PLS 370-A01

Josh Letteer letteer.2@wright.edu

Levels of analysis

  • traditionallyy, adopting the scheme of Kenneth Waltz, IR scholars classify cariables into 3 diff. levels of analysis
  • Waltz examined whether war is rooter in the nature of individuals, state or society, or the international system (3 diff. lvls of analysis)
  • Jervis ID’s 4 lvls
  • J. David Singer discussed how one’s choice of the lvl of analysis has implications for one’ sanalysis and determines the perspective

war = power, territory, etc  (dependent variable = ind. variables)

  1. system lvl: nature of intl system, geography, dist. of pwr, tech, etc
  2. natl lvl: state lvl often considered to be a unitary actor, society, political institutions, etc.(democratic, authoritarian, socialist, etc) nature of social econ poli structures, culture, etc
  3. Groups: bureaucratic politics, lvl of bureaucracy
  4. indiv. lvl: idiosyncratic factors, individuals & as part of groups, psych and social psych, personality of leaders, etc

These different levels involve different levels of causation, different actors and processes, classifying into different levels helps inthe organization of variables

  • anarchy
  • democracy
  • pentagoon
  • personality (personal consideration)

Iron triangle: military-industrial complex (DoD + contractors + Cong. cmtes)

Graham Allison: The Cuban Missile Crisis

Different purposes of theories

  • empirical theory: “IS,” test hypotheses about observable phenomena, they may explain and/or predi9ct; deals with “what is”
  • Policy-relevant theory: driven bythe value-preferences of the threorist and seeking to influence policymaking (reducing global poverty, global warming)
  • normative theory: “Ought”, involves norms and values (prescriptive in nature)

ontological issues

  • agent v. structure deate (nature of agent and structure and relationship between)
  • agents and structures are the fundamental units
  • voluntarism & determinism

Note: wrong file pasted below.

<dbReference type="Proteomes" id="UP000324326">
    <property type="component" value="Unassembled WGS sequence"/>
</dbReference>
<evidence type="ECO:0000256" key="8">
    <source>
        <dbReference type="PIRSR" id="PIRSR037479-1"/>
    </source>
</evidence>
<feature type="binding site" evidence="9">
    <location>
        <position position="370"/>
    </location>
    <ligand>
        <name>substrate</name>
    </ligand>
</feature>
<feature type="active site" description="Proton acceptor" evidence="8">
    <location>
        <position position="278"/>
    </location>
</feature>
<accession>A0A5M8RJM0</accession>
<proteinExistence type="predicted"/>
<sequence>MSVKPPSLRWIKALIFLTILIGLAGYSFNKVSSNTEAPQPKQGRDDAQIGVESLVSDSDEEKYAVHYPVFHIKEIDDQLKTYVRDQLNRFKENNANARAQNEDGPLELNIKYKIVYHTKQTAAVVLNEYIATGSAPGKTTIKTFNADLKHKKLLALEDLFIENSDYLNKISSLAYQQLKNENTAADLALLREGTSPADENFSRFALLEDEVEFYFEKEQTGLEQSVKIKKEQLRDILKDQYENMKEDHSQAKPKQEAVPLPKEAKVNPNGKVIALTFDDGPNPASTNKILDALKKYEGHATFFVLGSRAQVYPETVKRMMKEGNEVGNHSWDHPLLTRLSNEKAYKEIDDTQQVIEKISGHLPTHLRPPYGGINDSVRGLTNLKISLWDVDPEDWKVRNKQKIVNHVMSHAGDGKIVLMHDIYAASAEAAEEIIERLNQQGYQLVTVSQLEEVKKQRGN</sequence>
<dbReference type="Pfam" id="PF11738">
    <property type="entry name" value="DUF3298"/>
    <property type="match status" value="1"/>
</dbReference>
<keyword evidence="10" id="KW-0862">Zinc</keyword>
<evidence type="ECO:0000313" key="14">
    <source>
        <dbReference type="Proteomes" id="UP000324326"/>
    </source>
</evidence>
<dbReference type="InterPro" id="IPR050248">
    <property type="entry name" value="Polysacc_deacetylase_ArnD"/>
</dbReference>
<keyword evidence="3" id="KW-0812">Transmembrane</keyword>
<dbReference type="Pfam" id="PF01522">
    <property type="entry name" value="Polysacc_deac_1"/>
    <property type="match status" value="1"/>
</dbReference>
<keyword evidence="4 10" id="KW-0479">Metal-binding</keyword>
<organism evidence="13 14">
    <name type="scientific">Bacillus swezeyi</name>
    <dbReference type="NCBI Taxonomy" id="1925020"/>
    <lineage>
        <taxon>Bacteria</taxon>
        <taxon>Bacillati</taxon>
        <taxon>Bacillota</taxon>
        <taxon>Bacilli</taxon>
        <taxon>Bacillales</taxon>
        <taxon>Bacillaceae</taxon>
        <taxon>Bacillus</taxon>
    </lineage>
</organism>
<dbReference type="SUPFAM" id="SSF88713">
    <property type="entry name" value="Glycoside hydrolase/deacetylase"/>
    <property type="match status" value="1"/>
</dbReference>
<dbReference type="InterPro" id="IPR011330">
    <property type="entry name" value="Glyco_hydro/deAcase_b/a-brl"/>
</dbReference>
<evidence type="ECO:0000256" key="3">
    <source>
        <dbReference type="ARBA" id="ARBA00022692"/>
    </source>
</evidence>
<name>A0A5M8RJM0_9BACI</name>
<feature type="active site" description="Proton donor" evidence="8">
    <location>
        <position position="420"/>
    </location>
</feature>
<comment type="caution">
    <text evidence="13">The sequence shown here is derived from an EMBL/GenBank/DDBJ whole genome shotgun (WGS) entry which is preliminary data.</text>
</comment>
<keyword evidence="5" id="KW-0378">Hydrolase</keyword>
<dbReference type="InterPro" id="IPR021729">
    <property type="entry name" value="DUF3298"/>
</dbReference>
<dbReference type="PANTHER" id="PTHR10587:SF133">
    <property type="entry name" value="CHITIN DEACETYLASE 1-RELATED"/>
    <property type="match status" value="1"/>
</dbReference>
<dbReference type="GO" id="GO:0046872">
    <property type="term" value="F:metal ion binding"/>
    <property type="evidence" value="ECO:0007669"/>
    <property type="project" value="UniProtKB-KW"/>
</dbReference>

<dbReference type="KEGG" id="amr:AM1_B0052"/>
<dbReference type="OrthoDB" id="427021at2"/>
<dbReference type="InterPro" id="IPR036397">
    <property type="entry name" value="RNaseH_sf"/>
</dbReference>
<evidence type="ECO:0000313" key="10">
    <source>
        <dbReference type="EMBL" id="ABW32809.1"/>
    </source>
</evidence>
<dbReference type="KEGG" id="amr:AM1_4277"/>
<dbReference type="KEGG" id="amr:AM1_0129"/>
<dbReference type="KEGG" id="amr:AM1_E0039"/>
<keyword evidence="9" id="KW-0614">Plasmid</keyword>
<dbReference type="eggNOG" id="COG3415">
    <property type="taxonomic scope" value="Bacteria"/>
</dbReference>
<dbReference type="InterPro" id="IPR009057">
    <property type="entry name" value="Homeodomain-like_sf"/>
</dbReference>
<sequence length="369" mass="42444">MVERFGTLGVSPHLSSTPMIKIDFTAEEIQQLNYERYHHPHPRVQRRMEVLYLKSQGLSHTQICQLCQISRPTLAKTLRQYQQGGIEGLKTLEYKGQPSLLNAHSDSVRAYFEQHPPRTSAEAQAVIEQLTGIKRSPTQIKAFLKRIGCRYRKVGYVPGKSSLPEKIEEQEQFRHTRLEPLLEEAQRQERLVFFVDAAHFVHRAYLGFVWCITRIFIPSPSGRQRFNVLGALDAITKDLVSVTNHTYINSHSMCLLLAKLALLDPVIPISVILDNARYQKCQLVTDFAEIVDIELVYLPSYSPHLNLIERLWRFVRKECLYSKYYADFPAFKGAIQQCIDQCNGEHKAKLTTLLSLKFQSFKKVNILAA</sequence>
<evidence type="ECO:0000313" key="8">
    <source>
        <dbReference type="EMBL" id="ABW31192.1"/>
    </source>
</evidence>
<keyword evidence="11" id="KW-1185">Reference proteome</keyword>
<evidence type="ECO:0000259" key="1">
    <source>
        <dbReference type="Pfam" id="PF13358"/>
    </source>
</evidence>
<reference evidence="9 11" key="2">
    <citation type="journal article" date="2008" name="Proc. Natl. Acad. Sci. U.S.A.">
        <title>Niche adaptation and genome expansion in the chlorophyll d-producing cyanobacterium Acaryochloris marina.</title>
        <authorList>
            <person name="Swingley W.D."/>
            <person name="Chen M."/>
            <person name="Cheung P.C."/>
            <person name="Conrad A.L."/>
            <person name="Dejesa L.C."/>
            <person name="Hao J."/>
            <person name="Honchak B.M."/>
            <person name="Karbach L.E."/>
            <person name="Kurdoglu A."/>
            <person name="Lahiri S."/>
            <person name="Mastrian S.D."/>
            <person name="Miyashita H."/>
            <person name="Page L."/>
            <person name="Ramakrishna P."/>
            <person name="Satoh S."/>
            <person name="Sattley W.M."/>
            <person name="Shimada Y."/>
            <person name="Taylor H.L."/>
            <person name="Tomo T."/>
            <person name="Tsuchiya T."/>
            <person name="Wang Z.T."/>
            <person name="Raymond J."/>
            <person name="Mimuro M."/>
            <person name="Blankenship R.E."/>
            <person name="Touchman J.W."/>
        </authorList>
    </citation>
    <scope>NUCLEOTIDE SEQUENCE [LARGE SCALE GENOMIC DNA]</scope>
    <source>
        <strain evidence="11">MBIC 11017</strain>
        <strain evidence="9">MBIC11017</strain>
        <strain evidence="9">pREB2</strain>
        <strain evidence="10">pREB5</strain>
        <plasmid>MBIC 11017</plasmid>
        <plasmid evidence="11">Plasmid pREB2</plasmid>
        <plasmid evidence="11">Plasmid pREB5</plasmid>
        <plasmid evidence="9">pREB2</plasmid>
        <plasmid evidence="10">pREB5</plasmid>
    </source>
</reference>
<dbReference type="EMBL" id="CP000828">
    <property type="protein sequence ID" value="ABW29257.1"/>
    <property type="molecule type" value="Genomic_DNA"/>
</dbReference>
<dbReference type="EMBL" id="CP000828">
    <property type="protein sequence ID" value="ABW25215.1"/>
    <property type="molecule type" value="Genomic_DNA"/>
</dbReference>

Wendt

  • agent/agency: voluntarism
  • structure: determinism (constraints on action)

constuctivism: combination of both

Epistemological issues (ontology & epistem> related)

  • positivism, postpositivism and epistemological challenges to positivism
  • positivism: according to Steve Smith, positivism is a methodological position that is reliand on empiricist epistemology

elements of positivism (positivism & beyond, Steve Smith)

  • believes in the dichotomy btw fact & values, possible to separate the 2. believes in the existence of objective knowledge, that there is an objective reality which can be accurately measured and known even though observation is subjective
  • believes in the existence of patterns or regularities in the natural and social world (long cycles, polarity, etc) possibility of revealing irregularities or patterns – allowing for causal explanations and predictions
  • adopts the empiricist epistemplogy: knowledge attained thru empiri. validation or falsification, task of IR theory is to test competing hypoth. against each other, reject those not supported by data

postpositivism and epistemological challenges to positivism

  • reality is not objective and cannot be objectively studied. interpreters, context, situation, language all shape how an event is understood and explained
  • emphasizes the role of human understanding and perception
    • impossible to disconnect facts from values
    • criticized positivism for ignoring the “human dimension of scholarship”
  • language & communic not unproblemativ or value-free
  • theories and perspectives are value-laden: marginalize certain issues and events/perspectives, they impose meaning and help reproduce certain knowledge and behavior in IR
    • what we can do in IR depends on how we think (Smith)
  • reveals the values embedded in the ideas we take for granted or consider to be natural
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